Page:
UK: Ethical issues regarding the forensic use of bioinformation

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Report from the Nuffield Council (pdf) Executive Summary (pdf)

"It is our view that the authority of the police to take and store both fingerprints and biological samples from all arrestees without their consent, regardless of the reason for the arrest, is disproportionate to the aims of identifying a person and of confirming whether or not a person was at a crime scene. Suspicion of involvement in a minor (at present ‘non-recordable’) offence does not justify the taking of bioinformation from individuals without their consent"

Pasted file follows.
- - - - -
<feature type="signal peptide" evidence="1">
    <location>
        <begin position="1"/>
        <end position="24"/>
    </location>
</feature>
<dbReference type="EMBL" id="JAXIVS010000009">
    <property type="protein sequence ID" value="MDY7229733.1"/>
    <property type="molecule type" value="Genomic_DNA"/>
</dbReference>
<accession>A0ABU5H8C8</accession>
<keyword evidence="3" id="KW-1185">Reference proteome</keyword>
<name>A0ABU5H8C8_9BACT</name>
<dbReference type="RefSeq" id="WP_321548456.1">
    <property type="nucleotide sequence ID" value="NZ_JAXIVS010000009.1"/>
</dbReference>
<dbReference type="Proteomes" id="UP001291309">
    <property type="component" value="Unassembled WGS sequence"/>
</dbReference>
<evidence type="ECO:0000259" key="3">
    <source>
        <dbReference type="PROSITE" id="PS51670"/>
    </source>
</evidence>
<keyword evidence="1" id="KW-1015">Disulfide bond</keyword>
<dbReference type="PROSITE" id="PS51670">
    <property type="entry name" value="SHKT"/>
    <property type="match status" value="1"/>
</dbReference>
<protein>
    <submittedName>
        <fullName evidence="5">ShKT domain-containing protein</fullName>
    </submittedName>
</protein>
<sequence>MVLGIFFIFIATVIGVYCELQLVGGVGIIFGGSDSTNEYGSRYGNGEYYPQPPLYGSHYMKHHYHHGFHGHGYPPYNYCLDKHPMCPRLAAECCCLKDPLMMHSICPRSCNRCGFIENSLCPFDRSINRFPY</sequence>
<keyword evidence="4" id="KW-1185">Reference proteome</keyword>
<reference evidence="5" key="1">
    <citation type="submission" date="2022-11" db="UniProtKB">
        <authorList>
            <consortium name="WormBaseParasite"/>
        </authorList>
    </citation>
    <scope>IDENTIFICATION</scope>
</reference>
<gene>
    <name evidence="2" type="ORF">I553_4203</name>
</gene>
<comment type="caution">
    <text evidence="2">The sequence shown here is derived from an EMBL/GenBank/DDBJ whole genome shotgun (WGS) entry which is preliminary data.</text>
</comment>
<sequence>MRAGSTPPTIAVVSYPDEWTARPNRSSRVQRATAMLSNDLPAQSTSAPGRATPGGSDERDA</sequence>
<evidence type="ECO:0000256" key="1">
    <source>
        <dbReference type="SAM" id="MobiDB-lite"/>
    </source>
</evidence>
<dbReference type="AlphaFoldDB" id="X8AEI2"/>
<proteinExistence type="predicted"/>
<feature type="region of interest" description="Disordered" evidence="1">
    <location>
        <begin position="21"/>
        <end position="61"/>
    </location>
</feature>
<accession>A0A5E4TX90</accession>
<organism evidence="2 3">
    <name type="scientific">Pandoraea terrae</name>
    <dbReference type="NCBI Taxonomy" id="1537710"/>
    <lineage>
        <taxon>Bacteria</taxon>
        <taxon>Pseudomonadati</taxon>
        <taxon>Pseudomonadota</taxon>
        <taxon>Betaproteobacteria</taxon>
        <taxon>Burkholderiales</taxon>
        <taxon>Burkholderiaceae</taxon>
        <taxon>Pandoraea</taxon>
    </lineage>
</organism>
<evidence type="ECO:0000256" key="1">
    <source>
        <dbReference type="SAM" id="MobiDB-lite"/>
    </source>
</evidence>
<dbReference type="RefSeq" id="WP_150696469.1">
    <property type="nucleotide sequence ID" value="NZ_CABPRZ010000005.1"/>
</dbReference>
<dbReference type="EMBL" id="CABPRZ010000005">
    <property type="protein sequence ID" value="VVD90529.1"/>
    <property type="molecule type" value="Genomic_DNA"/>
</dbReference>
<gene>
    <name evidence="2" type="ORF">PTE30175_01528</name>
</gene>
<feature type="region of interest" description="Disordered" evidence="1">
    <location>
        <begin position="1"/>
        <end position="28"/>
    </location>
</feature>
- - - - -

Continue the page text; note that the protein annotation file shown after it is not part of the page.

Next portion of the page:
"We recommend that the law in England, Wales and Northern Ireland should be brought into line with that in Scotland. Fingerprints, DNA profiles and subject biological samples should be retained indefinitely only for those convicted of a recordable offence. At present, the retention of profiles and samples can be justified as proportionate only for those who have been convicted. In all other cases, samples should be destroyed and the resulting profiles deleted from the NDNAD [National DNA Database]."

Tony Bunyan, Statewatch editor, comments:

"The Nuffield report notes that the distinction between "recordable" and "non-recordable" offences is arbitrary. I would further add that it appears the reason why other EU states have much smaller DNA databases than the UK is that they have a much higher threshold with the retention of DNA limited to serious offences on conviction"

See: Council of the European Union: DNA compiling of the answers (EU doc no: 9445/1/06 Rev 1)

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